Out of 720 households, 23.1% had children under the age of 18 living with them, 38.8% were married couples living together, 22.1% had a female householder with no husband present, and 35.1% were non-families. 33.5% of all households were made up of individuals and 20.8% had someone living alone who was 65 years of age or older. The average household size was 2.40 and the average family size was 3.07.
23.7% of the population was under the age of 18, 6.7% were from 18 to 24, 23.4% were from 25 to 44, 24.1% were from 45 to 64, and 22.1% were 65 or older. The median age was 42. For every 100 females there were 75.0 males. For every 100 females age 18 and over, there were 69.6 males.
The median income for a household in the town was $23,384, and the median income for a family was $28,565. Males had a median income of $21,250 versus $19,375 for females. The per capita income for the town was $14,431. About 26.2% of families and 30.9% of the population were below the poverty line, including 41.2% of those under age 18 and 24.4% of those age 65 or over.
The earliest known citizens of the Robersonville area were the Tuscarora and Morotock Native Americans. However, according to various deeds, family bibles, wills, and church records, settlers arrived many years before the Revolutionary War. One of the earliest known churches of the area was Flat Swamp Primitive Baptist Church, founded in 1776. Among the early settlers of this area was the family of Henry Robason, who is said to have been born in 1710 in England. Eventually the family name became "Roberson" and the family tree grew throughout the region. Before the Civil War, George O. Roberson and his father, William, owned a store originally located on the northwest corner of what is now known as Railroad and Roberson Streets. The local militia trained at this store during the Civil War. After returning from the war, George built a store across the street from the original one.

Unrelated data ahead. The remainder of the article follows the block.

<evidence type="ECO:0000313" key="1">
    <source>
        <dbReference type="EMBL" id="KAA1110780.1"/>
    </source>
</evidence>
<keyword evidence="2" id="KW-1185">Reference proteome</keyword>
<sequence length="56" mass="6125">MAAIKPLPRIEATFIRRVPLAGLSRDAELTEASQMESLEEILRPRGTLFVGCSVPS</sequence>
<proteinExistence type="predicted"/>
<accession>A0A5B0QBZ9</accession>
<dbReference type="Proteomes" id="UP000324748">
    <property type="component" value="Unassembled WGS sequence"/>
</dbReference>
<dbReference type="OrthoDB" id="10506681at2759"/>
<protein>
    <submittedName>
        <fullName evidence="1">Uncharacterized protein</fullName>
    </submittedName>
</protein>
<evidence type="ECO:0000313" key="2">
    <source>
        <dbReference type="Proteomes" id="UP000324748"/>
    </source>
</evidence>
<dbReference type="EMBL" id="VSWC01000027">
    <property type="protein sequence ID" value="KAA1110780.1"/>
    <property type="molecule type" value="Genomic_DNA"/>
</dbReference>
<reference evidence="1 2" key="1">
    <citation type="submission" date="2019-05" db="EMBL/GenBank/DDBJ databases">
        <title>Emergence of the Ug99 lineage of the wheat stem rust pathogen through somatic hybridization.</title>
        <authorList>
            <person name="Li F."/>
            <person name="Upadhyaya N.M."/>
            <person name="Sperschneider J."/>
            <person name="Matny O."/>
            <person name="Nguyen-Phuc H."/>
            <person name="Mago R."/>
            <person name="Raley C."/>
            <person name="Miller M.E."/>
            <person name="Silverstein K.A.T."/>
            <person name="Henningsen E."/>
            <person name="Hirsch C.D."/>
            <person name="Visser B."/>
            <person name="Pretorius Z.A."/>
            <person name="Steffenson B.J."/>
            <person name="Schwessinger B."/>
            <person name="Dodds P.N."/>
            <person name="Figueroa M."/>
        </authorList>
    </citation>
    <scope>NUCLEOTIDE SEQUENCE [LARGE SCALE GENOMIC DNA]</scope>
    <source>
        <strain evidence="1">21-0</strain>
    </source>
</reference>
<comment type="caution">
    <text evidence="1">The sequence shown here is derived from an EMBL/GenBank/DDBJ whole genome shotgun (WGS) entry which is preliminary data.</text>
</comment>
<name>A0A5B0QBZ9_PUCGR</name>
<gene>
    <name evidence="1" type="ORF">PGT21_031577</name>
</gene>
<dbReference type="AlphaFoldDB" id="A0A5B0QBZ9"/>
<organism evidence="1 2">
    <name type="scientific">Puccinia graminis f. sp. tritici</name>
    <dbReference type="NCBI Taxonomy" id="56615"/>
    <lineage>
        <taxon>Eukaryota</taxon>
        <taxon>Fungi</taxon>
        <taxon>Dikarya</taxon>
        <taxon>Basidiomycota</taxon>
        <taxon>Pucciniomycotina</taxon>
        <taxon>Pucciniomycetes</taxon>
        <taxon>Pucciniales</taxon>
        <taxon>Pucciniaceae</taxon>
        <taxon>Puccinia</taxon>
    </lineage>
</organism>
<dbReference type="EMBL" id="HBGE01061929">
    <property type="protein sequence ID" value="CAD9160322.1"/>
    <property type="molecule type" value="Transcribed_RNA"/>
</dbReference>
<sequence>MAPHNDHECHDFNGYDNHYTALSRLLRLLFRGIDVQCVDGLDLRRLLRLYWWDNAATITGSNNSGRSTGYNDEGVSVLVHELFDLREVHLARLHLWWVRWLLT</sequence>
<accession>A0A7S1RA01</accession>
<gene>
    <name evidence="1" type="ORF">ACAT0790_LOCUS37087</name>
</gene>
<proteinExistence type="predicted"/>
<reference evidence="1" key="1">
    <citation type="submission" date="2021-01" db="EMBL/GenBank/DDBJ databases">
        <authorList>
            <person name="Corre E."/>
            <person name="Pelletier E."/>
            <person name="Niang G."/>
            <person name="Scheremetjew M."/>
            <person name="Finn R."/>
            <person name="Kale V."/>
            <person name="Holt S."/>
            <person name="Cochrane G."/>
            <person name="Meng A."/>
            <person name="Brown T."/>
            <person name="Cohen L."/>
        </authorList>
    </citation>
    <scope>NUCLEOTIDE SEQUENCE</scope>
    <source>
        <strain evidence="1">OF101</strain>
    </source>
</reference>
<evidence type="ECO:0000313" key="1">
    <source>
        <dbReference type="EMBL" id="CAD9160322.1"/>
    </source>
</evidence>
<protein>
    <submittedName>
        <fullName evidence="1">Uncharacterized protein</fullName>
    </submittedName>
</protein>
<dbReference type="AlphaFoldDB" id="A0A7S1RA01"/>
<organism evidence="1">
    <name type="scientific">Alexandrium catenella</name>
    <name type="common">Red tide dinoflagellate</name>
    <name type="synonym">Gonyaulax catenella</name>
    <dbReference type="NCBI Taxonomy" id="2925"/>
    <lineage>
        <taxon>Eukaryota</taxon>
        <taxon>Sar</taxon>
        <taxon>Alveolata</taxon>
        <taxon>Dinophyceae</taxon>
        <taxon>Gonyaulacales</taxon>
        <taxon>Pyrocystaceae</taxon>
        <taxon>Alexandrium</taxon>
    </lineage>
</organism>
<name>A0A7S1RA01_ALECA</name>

When the town was incorporated February 16, 1872, it became the first town in Martin County not located on the Roanoke River; thus, it wasn't dependent on the river for communication with other settlements. Instead, the railroad was the main artery of communication and trade. The town was named after Henry, William, and George Roberson. Of the 3 brothers, Henry D. Roberson is considered to the "Father of Robersonville." He served as director, stockholder, and one of the foremost promoters of the railroad that ran from Williamston to Tarboro. It was first known as the Williamston and Tarboro R.R., but, the name was soon changed to Seaboard and Raleigh R.R., then the Albemarle and Raleigh R.R., and is now part of the Atlantic Coast Line system. Although the Seaboard and Raleigh Railway Company would not be incorporated until late 1873, town founders envisioned it as a prominent trading center and market for western Martin County. Growing slowly during its first decade, after the railroad’s completion in October 1882, the town had eleven general stores, two physicians, and a number of industries by 1884. The population was then 400 residents, with an influx of farm families and ambitious young men moving here because of various entrepreneurial, educational, and social opportunities. The first mayor was William W. Roberson. The original town commissioners were Henry D. Roberson, Staton Everett, and Eli Askew. Vance L. Roberson served the longest tenure of public service of any Robersonville citizen. Henry Staton Everett served longer than any other mayor. Postal Service began on July 10, 1874 with Wilson T. Outterbridge as the first postmaster. Mrs. Geneva Weaver served the longest term of any Robersonville postmaster. The first electric plant was built around 1914 and was privately owned and operated. Around 1940, the town contracted to buy current from Greenville. After World War II, a contract was negotiated with Virginia Electric & Power. Later, Carolina Power & Light was used. At one time, J.S. (Jim) Simpson supervised the distribution and maintenance of electricity. Today, the town has a contract with Electricities, Inc. The water and sewage disposal system was installed in 1924.